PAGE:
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Once a year, we hold a festive dinner – a memorable evening of delicious food, good company, and inspiring conversation to signify the winding down of another year and the ramping up of the holiday season.

This year, we took our places at the long table of RIJKS – acclaimed chef Joris Bijdendijk’s Michelin-star restaurant nestled beside Amsterdam’s Rijksmuseum. We brought together a group of great men and delved deeper into this code we call black tie, exploring personal style and the edges of etiquette. We invited eleven guests from different walks of life to come and find themselves within the formality. It began with a toast from Arno Kantelberg.

“The dress code ‘black tie’ demands a level of attire that is the same worldwide, though it may be given different names in different places. A ‘smoking jacket’ in The Netherlands, is what the ‘tuxedo’ is to the Americans, and the ‘dinner jacket’ to the Brits.

We have Great Britain and the rather curvy Edward VII to thank for this. One day, deciding his ‘tails’ were too uncomfortable while sitting for dinner. So, he designed something new. Cut the backside, elongated the front, changed the usual peak lapels common for a tailcoat in those days to shawl lapels. The dinner jacket was born. A jacket, quite simply, made for dinner.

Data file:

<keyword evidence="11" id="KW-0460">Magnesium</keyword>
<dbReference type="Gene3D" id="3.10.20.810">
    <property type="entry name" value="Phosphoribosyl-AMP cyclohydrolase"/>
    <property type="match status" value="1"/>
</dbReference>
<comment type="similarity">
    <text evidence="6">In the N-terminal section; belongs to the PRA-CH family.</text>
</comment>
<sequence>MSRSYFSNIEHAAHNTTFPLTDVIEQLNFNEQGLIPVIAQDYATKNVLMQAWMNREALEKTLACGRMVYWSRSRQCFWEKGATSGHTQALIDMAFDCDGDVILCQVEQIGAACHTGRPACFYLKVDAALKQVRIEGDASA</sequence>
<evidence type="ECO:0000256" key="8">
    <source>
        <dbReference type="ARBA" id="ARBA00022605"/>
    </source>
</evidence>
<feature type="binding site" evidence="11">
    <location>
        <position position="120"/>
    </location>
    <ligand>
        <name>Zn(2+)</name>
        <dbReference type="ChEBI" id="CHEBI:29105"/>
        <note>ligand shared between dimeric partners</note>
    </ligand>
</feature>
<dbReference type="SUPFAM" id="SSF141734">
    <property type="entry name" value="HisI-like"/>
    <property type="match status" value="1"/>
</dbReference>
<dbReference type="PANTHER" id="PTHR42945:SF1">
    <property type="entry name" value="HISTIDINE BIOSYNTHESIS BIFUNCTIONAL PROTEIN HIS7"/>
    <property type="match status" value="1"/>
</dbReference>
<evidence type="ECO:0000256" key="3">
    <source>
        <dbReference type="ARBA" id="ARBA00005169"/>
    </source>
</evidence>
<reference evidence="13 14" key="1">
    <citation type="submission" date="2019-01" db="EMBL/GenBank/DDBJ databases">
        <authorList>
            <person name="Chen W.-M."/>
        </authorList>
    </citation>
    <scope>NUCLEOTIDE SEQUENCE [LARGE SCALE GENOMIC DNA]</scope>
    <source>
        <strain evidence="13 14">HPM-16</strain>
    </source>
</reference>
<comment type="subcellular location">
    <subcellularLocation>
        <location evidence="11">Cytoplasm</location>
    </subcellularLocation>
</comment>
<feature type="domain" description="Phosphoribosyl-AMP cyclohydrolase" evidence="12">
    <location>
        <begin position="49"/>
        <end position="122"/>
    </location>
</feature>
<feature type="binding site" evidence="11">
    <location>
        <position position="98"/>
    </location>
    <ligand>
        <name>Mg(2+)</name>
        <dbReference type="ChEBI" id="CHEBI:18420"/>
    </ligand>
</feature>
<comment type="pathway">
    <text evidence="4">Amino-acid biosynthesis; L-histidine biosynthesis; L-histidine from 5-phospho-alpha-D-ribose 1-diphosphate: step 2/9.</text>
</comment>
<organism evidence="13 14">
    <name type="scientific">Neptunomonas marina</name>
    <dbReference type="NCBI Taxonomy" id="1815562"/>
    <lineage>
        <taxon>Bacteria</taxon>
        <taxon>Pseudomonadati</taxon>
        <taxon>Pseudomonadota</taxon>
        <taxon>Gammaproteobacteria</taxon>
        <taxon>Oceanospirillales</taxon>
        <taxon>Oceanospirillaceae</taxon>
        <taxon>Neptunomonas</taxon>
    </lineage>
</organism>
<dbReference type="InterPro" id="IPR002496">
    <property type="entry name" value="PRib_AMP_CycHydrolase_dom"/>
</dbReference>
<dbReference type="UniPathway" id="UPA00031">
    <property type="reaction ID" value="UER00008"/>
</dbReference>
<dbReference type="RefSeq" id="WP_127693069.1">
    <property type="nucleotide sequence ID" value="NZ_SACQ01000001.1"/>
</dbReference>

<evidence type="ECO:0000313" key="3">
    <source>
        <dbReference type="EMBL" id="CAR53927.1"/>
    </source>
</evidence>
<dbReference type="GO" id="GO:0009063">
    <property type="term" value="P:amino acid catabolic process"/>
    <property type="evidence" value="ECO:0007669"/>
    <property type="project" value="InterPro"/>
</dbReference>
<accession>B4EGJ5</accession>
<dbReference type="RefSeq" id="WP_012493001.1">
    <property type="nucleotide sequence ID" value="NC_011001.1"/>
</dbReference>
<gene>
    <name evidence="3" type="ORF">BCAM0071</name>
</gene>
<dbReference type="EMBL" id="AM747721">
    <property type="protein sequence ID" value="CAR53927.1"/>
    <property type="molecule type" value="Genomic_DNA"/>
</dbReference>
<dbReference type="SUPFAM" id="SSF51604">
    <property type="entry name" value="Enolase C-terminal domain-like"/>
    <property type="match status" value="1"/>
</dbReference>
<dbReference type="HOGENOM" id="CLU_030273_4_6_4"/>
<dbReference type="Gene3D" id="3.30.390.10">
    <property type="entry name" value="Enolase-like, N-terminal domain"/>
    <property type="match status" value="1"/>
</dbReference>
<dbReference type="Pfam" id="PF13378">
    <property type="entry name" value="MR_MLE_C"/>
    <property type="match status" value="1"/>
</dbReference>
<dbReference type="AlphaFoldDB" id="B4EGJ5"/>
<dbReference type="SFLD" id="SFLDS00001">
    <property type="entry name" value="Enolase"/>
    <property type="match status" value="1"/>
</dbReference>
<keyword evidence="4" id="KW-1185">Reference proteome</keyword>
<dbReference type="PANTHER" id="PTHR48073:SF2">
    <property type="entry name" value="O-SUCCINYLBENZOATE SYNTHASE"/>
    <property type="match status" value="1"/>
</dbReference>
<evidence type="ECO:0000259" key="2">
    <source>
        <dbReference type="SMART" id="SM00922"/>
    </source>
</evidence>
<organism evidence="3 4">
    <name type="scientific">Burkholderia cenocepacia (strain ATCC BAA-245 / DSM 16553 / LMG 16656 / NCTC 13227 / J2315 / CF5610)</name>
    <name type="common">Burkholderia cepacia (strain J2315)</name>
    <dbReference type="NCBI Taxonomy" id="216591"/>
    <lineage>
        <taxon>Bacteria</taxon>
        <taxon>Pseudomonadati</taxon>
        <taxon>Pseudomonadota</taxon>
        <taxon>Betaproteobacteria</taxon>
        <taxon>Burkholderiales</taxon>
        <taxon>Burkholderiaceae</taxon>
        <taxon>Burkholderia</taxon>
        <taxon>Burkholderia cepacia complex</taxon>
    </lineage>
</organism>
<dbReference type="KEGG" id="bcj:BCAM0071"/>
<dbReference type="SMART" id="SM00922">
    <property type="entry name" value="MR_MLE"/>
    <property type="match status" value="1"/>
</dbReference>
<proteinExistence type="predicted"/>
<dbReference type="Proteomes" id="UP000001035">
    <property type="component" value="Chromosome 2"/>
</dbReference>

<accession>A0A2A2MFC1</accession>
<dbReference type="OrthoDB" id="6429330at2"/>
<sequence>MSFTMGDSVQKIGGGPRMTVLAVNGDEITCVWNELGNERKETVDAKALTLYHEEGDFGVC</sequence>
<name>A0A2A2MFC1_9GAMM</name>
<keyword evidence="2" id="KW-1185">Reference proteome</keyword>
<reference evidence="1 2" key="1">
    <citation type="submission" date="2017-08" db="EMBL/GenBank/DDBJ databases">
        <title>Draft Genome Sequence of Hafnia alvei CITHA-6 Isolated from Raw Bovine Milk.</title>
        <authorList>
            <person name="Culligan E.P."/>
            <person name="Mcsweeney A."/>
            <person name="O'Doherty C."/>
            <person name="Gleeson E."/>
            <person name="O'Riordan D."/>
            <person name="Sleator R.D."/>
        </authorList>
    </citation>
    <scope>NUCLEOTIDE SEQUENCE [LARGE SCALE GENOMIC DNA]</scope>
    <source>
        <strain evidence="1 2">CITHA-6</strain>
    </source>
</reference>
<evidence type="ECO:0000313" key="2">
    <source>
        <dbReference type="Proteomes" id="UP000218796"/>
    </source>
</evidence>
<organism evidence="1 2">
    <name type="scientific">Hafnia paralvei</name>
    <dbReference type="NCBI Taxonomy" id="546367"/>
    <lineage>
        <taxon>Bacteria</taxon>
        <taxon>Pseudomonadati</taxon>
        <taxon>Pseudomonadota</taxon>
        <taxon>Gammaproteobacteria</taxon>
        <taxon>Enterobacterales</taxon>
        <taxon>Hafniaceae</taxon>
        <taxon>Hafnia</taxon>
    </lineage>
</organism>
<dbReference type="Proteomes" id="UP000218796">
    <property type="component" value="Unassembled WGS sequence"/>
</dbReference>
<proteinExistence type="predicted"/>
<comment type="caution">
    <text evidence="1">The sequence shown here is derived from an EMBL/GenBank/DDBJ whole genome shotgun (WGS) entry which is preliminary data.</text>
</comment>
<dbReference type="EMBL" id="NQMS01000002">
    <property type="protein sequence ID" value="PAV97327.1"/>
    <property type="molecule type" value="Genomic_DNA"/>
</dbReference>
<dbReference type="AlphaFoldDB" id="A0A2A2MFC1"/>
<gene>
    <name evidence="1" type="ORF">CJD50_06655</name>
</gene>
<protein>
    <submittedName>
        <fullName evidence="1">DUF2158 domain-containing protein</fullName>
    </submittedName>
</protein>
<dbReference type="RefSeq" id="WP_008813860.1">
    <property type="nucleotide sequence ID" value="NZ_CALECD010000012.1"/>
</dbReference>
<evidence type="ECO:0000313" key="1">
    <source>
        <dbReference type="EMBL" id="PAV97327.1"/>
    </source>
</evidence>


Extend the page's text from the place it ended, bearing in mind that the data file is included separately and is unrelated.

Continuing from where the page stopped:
It wasn’t until American millionaire James Potter met with the King for dinner that it became a ’tuxedo’. He returned to his hometown New York with the new Edward-inspired jacket, wearing it proudly to the Tuxedo Park country club, where it quickly became something of a club uniform. As is often the way with visionary style, high society in America initially rejected the movement – dismissing it as an inappropriate style worn by young eccentrics. But eventually, it took off as an informal summer suit, and settled in as formal dress. Coined in homage to the very club who first recognized its charm.

The ‘smoking jacket’ came into play as people realized their suits didn’t fare well after their post-dinner smoke break. A jacket was introduced to be worn solely for that well-deserved break. Long jackets at first, but soon they became shorter like the dinner jacket and the tuxedo. From the very beginning, made from thick and decadent fabrics. Like some of the velvet styles seen around our table today.

It’s fortunate this jacket is laden with so much history, so many variations in the details and styling that have morphed and changed over the years we can look to for inspiration. A man has multiple personalities within him (don’t ask me exactly how many), but I include myself in this assessment. And one of the beautiful things about clothing and perhaps even the most beautiful thing, is that a jacket, a tie, a pocket square can bring out the very best in us”.